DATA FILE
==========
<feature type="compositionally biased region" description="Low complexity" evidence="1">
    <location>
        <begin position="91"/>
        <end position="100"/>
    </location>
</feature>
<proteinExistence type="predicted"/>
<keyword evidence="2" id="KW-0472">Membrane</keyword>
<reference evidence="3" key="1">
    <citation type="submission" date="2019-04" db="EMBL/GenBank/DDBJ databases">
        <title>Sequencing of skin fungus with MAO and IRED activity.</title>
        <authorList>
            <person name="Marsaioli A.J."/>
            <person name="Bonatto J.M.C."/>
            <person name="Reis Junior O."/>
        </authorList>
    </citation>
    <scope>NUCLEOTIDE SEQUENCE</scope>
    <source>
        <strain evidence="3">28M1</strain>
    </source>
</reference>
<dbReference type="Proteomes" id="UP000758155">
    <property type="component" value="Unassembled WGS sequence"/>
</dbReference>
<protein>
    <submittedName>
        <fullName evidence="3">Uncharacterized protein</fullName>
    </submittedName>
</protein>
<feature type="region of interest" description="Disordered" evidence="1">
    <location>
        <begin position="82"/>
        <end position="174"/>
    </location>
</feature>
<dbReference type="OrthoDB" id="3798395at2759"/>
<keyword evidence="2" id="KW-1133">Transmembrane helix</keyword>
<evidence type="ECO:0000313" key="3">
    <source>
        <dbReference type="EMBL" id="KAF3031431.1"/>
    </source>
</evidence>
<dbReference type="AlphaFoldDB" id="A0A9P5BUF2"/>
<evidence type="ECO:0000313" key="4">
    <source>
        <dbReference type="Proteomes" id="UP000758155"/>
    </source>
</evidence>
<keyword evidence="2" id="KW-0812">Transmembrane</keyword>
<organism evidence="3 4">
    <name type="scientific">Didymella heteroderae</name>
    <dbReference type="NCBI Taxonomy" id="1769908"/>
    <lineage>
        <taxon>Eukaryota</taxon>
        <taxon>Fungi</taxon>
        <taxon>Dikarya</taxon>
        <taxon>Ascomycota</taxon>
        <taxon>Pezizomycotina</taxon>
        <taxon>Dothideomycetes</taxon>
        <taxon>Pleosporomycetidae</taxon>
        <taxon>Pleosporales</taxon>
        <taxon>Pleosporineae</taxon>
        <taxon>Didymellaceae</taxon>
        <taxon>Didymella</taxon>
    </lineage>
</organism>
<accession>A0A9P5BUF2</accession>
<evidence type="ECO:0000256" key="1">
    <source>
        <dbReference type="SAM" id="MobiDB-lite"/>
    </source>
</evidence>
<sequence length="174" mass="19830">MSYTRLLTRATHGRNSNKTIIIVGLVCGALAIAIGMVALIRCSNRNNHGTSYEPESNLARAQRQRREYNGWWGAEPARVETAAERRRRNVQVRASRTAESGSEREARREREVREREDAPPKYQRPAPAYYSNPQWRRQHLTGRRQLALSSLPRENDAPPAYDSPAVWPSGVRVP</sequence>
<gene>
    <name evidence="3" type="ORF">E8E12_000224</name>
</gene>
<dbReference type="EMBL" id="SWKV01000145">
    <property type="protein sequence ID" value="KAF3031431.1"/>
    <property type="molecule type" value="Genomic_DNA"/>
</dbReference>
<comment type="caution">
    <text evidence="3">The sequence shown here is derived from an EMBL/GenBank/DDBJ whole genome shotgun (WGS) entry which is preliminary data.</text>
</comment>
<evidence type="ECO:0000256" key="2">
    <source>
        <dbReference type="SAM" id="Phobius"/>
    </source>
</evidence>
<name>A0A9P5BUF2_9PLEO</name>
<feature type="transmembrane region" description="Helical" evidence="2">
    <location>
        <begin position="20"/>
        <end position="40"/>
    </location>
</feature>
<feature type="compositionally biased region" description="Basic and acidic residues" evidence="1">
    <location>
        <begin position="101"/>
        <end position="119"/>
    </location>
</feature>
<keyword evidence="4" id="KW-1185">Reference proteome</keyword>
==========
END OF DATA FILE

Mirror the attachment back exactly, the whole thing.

<feature type="compositionally biased region" description="Low complexity" evidence="1">
    <location>
        <begin position="91"/>
        <end position="100"/>
    </location>
</feature>
<proteinExistence type="predicted"/>
<keyword evidence="2" id="KW-0472">Membrane</keyword>
<reference evidence="3" key="1">
    <citation type="submission" date="2019-04" db="EMBL/GenBank/DDBJ databases">
        <title>Sequencing of skin fungus with MAO and IRED activity.</title>
        <authorList>
            <person name="Marsaioli A.J."/>
            <person name="Bonatto J.M.C."/>
            <person name="Reis Junior O."/>
        </authorList>
    </citation>
    <scope>NUCLEOTIDE SEQUENCE</scope>
    <source>
        <strain evidence="3">28M1</strain>
    </source>
</reference>
<dbReference type="Proteomes" id="UP000758155">
    <property type="component" value="Unassembled WGS sequence"/>
</dbReference>
<protein>
    <submittedName>
        <fullName evidence="3">Uncharacterized protein</fullName>
    </submittedName>
</protein>
<feature type="region of interest" description="Disordered" evidence="1">
    <location>
        <begin position="82"/>
        <end position="174"/>
    </location>
</feature>
<dbReference type="OrthoDB" id="3798395at2759"/>
<keyword evidence="2" id="KW-1133">Transmembrane helix</keyword>
<evidence type="ECO:0000313" key="3">
    <source>
        <dbReference type="EMBL" id="KAF3031431.1"/>
    </source>
</evidence>
<dbReference type="AlphaFoldDB" id="A0A9P5BUF2"/>
<evidence type="ECO:0000313" key="4">
    <source>
        <dbReference type="Proteomes" id="UP000758155"/>
    </source>
</evidence>
<keyword evidence="2" id="KW-0812">Transmembrane</keyword>
<organism evidence="3 4">
    <name type="scientific">Didymella heteroderae</name>
    <dbReference type="NCBI Taxonomy" id="1769908"/>
    <lineage>
        <taxon>Eukaryota</taxon>
        <taxon>Fungi</taxon>
        <taxon>Dikarya</taxon>
        <taxon>Ascomycota</taxon>
        <taxon>Pezizomycotina</taxon>
        <taxon>Dothideomycetes</taxon>
        <taxon>Pleosporomycetidae</taxon>
        <taxon>Pleosporales</taxon>
        <taxon>Pleosporineae</taxon>
        <taxon>Didymellaceae</taxon>
        <taxon>Didymella</taxon>
    </lineage>
</organism>
<accession>A0A9P5BUF2</accession>
<evidence type="ECO:0000256" key="1">
    <source>
        <dbReference type="SAM" id="MobiDB-lite"/>
    </source>
</evidence>
<sequence length="174" mass="19830">MSYTRLLTRATHGRNSNKTIIIVGLVCGALAIAIGMVALIRCSNRNNHGTSYEPESNLARAQRQRREYNGWWGAEPARVETAAERRRRNVQVRASRTAESGSEREARREREVREREDAPPKYQRPAPAYYSNPQWRRQHLTGRRQLALSSLPRENDAPPAYDSPAVWPSGVRVP</sequence>
<gene>
    <name evidence="3" type="ORF">E8E12_000224</name>
</gene>
<dbReference type="EMBL" id="SWKV01000145">
    <property type="protein sequence ID" value="KAF3031431.1"/>
    <property type="molecule type" value="Genomic_DNA"/>
</dbReference>
<comment type="caution">
    <text evidence="3">The sequence shown here is derived from an EMBL/GenBank/DDBJ whole genome shotgun (WGS) entry which is preliminary data.</text>
</comment>
<evidence type="ECO:0000256" key="2">
    <source>
        <dbReference type="SAM" id="Phobius"/>
    </source>
</evidence>
<name>A0A9P5BUF2_9PLEO</name>
<feature type="transmembrane region" description="Helical" evidence="2">
    <location>
        <begin position="20"/>
        <end position="40"/>
    </location>
</feature>
<feature type="compositionally biased region" description="Basic and acidic residues" evidence="1">
    <location>
        <begin position="101"/>
        <end position="119"/>
    </location>
</feature>
<keyword evidence="4" id="KW-1185">Reference proteome</keyword>